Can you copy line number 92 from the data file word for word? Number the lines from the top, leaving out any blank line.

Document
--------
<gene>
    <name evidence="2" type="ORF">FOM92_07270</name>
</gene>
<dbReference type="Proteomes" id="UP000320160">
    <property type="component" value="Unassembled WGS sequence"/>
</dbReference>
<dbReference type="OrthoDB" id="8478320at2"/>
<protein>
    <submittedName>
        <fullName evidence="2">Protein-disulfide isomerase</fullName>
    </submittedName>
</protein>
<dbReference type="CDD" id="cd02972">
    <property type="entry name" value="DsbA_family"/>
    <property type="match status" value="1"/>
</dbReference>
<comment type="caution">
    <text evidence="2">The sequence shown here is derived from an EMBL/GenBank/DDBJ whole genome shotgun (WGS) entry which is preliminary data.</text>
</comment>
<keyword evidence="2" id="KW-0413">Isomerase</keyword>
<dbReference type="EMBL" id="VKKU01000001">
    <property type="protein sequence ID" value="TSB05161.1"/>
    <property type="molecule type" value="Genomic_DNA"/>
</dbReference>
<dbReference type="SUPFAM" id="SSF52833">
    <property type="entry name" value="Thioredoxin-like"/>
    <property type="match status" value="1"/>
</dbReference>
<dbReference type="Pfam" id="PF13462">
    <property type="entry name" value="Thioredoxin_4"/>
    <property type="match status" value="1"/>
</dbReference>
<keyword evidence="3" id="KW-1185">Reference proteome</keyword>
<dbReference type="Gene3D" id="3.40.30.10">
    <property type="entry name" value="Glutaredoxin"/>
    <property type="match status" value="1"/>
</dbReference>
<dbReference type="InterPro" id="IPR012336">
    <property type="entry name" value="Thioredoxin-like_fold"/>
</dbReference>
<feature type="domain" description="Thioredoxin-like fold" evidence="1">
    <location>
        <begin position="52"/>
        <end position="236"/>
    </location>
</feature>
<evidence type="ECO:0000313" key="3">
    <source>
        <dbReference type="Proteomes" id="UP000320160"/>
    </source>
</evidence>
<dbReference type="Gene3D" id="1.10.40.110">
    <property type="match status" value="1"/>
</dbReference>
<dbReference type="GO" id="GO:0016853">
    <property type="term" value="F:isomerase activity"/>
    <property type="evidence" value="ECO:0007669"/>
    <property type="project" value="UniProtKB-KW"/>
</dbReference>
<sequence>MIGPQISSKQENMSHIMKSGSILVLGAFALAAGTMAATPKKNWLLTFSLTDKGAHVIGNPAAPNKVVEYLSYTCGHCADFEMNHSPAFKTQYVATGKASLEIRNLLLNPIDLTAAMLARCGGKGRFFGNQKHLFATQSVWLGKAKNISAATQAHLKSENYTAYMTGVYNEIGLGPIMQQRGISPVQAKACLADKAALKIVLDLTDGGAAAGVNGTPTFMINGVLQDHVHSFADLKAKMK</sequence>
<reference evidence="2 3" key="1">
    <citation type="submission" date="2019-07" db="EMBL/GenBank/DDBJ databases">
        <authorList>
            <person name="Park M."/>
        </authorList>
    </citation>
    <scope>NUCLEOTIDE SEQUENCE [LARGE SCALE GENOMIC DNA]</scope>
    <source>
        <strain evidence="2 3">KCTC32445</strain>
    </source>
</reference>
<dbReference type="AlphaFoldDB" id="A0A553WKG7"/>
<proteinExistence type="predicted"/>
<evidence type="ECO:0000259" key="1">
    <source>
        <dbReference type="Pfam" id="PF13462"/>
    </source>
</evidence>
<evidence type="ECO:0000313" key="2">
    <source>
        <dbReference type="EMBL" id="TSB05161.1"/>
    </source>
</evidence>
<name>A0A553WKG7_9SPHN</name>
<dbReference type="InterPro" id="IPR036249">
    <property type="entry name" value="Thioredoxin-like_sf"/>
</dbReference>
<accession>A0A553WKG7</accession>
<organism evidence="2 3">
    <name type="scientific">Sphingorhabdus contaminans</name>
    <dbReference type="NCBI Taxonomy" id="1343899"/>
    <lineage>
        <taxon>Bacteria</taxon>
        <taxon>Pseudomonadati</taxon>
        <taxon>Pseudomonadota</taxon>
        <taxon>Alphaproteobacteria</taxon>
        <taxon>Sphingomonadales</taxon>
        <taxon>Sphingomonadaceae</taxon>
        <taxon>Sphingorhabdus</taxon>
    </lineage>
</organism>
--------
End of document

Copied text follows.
    <lineage>